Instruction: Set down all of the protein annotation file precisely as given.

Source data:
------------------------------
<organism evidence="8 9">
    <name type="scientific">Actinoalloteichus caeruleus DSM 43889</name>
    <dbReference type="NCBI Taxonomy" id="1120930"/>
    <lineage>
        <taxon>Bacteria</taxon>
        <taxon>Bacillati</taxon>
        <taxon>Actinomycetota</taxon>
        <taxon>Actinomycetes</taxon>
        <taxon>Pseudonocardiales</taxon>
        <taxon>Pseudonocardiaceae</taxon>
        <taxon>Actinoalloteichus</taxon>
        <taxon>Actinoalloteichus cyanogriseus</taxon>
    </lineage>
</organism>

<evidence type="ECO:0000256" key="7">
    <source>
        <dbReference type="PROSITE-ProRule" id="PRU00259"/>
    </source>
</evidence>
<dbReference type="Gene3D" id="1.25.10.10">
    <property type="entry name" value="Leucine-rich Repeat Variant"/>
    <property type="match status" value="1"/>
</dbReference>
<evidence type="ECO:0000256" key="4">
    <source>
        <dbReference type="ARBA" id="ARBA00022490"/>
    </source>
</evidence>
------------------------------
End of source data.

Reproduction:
<organism evidence="8 9">
    <name type="scientific">Actinoalloteichus caeruleus DSM 43889</name>
    <dbReference type="NCBI Taxonomy" id="1120930"/>
    <lineage>
        <taxon>Bacteria</taxon>
        <taxon>Bacillati</taxon>
        <taxon>Actinomycetota</taxon>
        <taxon>Actinomycetes</taxon>
        <taxon>Pseudonocardiales</taxon>
        <taxon>Pseudonocardiaceae</taxon>
        <taxon>Actinoalloteichus</taxon>
        <taxon>Actinoalloteichus cyanogriseus</taxon>
    </lineage>
</organism>

<evidence type="ECO:0000256" key="7">
    <source>
        <dbReference type="PROSITE-ProRule" id="PRU00259"/>
    </source>
</evidence>
<dbReference type="Gene3D" id="1.25.10.10">
    <property type="entry name" value="Leucine-rich Repeat Variant"/>
    <property type="match status" value="1"/>
</dbReference>
<evidence type="ECO:0000256" key="4">
    <source>
        <dbReference type="ARBA" id="ARBA00022490"/>
    </source>
</evidence>